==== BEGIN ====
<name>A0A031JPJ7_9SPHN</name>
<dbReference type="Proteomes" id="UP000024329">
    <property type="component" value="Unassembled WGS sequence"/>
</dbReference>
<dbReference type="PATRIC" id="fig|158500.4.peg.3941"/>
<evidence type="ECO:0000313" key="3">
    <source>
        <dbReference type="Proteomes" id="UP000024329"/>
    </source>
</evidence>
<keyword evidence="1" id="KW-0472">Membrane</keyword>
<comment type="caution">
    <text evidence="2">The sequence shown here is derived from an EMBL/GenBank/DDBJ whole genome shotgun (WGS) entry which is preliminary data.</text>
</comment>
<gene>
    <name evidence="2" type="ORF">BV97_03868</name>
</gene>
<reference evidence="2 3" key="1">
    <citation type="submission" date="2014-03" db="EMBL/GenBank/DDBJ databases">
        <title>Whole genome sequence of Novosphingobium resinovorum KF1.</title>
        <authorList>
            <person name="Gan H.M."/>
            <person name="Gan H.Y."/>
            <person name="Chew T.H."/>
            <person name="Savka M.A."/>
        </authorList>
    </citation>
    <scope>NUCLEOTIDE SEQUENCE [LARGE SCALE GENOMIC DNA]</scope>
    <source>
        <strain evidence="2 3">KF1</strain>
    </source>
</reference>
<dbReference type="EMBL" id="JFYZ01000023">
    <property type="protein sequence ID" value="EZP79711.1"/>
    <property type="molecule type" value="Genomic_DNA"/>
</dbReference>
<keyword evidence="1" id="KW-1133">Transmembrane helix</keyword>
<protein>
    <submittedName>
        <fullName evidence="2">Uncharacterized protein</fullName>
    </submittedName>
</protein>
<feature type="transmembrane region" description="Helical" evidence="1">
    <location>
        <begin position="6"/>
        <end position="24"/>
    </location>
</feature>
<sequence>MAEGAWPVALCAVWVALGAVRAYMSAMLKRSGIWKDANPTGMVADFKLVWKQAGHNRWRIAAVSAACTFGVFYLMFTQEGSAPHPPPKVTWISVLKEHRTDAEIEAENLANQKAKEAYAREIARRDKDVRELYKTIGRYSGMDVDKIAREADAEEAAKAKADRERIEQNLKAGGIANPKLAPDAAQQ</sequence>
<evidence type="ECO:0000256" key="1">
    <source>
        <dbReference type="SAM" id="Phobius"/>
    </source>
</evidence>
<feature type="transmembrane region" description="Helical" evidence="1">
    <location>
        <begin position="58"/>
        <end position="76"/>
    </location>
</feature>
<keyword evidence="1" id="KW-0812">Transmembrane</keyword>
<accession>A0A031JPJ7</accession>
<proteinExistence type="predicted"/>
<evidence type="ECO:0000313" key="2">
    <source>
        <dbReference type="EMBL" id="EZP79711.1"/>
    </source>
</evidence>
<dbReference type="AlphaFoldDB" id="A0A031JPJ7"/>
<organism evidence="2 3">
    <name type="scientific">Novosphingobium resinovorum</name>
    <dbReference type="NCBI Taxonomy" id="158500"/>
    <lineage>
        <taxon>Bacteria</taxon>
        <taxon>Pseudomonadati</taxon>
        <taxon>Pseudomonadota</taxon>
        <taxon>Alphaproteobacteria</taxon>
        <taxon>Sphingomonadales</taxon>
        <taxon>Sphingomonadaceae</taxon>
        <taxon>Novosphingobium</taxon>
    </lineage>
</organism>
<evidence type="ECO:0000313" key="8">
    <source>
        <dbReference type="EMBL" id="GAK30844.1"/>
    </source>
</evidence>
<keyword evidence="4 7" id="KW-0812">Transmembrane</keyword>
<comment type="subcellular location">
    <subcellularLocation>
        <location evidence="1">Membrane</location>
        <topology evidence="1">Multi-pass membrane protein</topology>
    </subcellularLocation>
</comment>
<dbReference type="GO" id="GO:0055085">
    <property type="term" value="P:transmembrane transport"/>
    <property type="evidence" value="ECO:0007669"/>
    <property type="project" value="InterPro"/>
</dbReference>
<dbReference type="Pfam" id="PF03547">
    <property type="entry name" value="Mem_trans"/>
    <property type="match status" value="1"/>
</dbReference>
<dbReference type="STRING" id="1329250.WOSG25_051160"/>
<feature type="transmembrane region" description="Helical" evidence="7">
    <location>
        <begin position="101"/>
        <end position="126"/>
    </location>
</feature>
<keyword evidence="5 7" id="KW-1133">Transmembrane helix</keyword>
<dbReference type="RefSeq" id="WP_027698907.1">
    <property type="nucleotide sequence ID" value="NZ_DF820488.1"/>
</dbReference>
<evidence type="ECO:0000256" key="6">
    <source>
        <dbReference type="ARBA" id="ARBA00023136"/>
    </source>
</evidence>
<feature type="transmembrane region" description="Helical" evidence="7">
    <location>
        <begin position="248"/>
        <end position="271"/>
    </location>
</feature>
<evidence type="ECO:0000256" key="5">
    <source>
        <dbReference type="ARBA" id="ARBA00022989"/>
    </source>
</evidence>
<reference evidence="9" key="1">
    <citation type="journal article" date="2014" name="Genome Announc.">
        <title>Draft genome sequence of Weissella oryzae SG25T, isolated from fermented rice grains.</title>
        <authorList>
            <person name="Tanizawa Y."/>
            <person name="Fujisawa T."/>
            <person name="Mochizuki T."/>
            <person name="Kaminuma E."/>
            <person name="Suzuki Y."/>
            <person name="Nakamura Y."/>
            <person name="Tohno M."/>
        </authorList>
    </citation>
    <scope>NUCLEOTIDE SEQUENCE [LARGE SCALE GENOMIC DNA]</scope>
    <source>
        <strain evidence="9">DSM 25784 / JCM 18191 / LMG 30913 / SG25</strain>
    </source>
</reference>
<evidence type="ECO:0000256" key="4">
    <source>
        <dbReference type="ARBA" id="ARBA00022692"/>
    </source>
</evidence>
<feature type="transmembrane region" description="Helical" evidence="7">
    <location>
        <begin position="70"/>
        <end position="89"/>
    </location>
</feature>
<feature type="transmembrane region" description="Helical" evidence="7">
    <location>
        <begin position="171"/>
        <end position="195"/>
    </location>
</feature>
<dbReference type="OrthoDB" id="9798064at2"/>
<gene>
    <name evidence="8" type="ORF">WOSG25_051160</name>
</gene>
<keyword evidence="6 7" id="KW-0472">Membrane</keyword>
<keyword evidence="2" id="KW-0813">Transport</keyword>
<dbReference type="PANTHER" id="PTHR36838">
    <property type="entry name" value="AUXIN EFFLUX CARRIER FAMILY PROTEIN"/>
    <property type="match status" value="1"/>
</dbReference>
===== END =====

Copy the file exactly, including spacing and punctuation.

<name>A0A031JPJ7_9SPHN</name>
<dbReference type="Proteomes" id="UP000024329">
    <property type="component" value="Unassembled WGS sequence"/>
</dbReference>
<dbReference type="PATRIC" id="fig|158500.4.peg.3941"/>
<evidence type="ECO:0000313" key="3">
    <source>
        <dbReference type="Proteomes" id="UP000024329"/>
    </source>
</evidence>
<keyword evidence="1" id="KW-0472">Membrane</keyword>
<comment type="caution">
    <text evidence="2">The sequence shown here is derived from an EMBL/GenBank/DDBJ whole genome shotgun (WGS) entry which is preliminary data.</text>
</comment>
<gene>
    <name evidence="2" type="ORF">BV97_03868</name>
</gene>
<reference evidence="2 3" key="1">
    <citation type="submission" date="2014-03" db="EMBL/GenBank/DDBJ databases">
        <title>Whole genome sequence of Novosphingobium resinovorum KF1.</title>
        <authorList>
            <person name="Gan H.M."/>
            <person name="Gan H.Y."/>
            <person name="Chew T.H."/>
            <person name="Savka M.A."/>
        </authorList>
    </citation>
    <scope>NUCLEOTIDE SEQUENCE [LARGE SCALE GENOMIC DNA]</scope>
    <source>
        <strain evidence="2 3">KF1</strain>
    </source>
</reference>
<dbReference type="EMBL" id="JFYZ01000023">
    <property type="protein sequence ID" value="EZP79711.1"/>
    <property type="molecule type" value="Genomic_DNA"/>
</dbReference>
<keyword evidence="1" id="KW-1133">Transmembrane helix</keyword>
<protein>
    <submittedName>
        <fullName evidence="2">Uncharacterized protein</fullName>
    </submittedName>
</protein>
<feature type="transmembrane region" description="Helical" evidence="1">
    <location>
        <begin position="6"/>
        <end position="24"/>
    </location>
</feature>
<sequence>MAEGAWPVALCAVWVALGAVRAYMSAMLKRSGIWKDANPTGMVADFKLVWKQAGHNRWRIAAVSAACTFGVFYLMFTQEGSAPHPPPKVTWISVLKEHRTDAEIEAENLANQKAKEAYAREIARRDKDVRELYKTIGRYSGMDVDKIAREADAEEAAKAKADRERIEQNLKAGGIANPKLAPDAAQQ</sequence>
<evidence type="ECO:0000256" key="1">
    <source>
        <dbReference type="SAM" id="Phobius"/>
    </source>
</evidence>
<feature type="transmembrane region" description="Helical" evidence="1">
    <location>
        <begin position="58"/>
        <end position="76"/>
    </location>
</feature>
<keyword evidence="1" id="KW-0812">Transmembrane</keyword>
<accession>A0A031JPJ7</accession>
<proteinExistence type="predicted"/>
<evidence type="ECO:0000313" key="2">
    <source>
        <dbReference type="EMBL" id="EZP79711.1"/>
    </source>
</evidence>
<dbReference type="AlphaFoldDB" id="A0A031JPJ7"/>
<organism evidence="2 3">
    <name type="scientific">Novosphingobium resinovorum</name>
    <dbReference type="NCBI Taxonomy" id="158500"/>
    <lineage>
        <taxon>Bacteria</taxon>
        <taxon>Pseudomonadati</taxon>
        <taxon>Pseudomonadota</taxon>
        <taxon>Alphaproteobacteria</taxon>
        <taxon>Sphingomonadales</taxon>
        <taxon>Sphingomonadaceae</taxon>
        <taxon>Novosphingobium</taxon>
    </lineage>
</organism>
<evidence type="ECO:0000313" key="8">
    <source>
        <dbReference type="EMBL" id="GAK30844.1"/>
    </source>
</evidence>
<keyword evidence="4 7" id="KW-0812">Transmembrane</keyword>
<comment type="subcellular location">
    <subcellularLocation>
        <location evidence="1">Membrane</location>
        <topology evidence="1">Multi-pass membrane protein</topology>
    </subcellularLocation>
</comment>
<dbReference type="GO" id="GO:0055085">
    <property type="term" value="P:transmembrane transport"/>
    <property type="evidence" value="ECO:0007669"/>
    <property type="project" value="InterPro"/>
</dbReference>
<dbReference type="Pfam" id="PF03547">
    <property type="entry name" value="Mem_trans"/>
    <property type="match status" value="1"/>
</dbReference>
<dbReference type="STRING" id="1329250.WOSG25_051160"/>
<feature type="transmembrane region" description="Helical" evidence="7">
    <location>
        <begin position="101"/>
        <end position="126"/>
    </location>
</feature>
<keyword evidence="5 7" id="KW-1133">Transmembrane helix</keyword>
<dbReference type="RefSeq" id="WP_027698907.1">
    <property type="nucleotide sequence ID" value="NZ_DF820488.1"/>
</dbReference>
<evidence type="ECO:0000256" key="6">
    <source>
        <dbReference type="ARBA" id="ARBA00023136"/>
    </source>
</evidence>
<feature type="transmembrane region" description="Helical" evidence="7">
    <location>
        <begin position="248"/>
        <end position="271"/>
    </location>
</feature>
<evidence type="ECO:0000256" key="5">
    <source>
        <dbReference type="ARBA" id="ARBA00022989"/>
    </source>
</evidence>
<reference evidence="9" key="1">
    <citation type="journal article" date="2014" name="Genome Announc.">
        <title>Draft genome sequence of Weissella oryzae SG25T, isolated from fermented rice grains.</title>
        <authorList>
            <person name="Tanizawa Y."/>
            <person name="Fujisawa T."/>
            <person name="Mochizuki T."/>
            <person name="Kaminuma E."/>
            <person name="Suzuki Y."/>
            <person name="Nakamura Y."/>
            <person name="Tohno M."/>
        </authorList>
    </citation>
    <scope>NUCLEOTIDE SEQUENCE [LARGE SCALE GENOMIC DNA]</scope>
    <source>
        <strain evidence="9">DSM 25784 / JCM 18191 / LMG 30913 / SG25</strain>
    </source>
</reference>
<evidence type="ECO:0000256" key="4">
    <source>
        <dbReference type="ARBA" id="ARBA00022692"/>
    </source>
</evidence>
<feature type="transmembrane region" description="Helical" evidence="7">
    <location>
        <begin position="70"/>
        <end position="89"/>
    </location>
</feature>
<feature type="transmembrane region" description="Helical" evidence="7">
    <location>
        <begin position="171"/>
        <end position="195"/>
    </location>
</feature>
<dbReference type="OrthoDB" id="9798064at2"/>
<gene>
    <name evidence="8" type="ORF">WOSG25_051160</name>
</gene>
<keyword evidence="6 7" id="KW-0472">Membrane</keyword>
<keyword evidence="2" id="KW-0813">Transport</keyword>
<dbReference type="PANTHER" id="PTHR36838">
    <property type="entry name" value="AUXIN EFFLUX CARRIER FAMILY PROTEIN"/>
    <property type="match status" value="1"/>
</dbReference>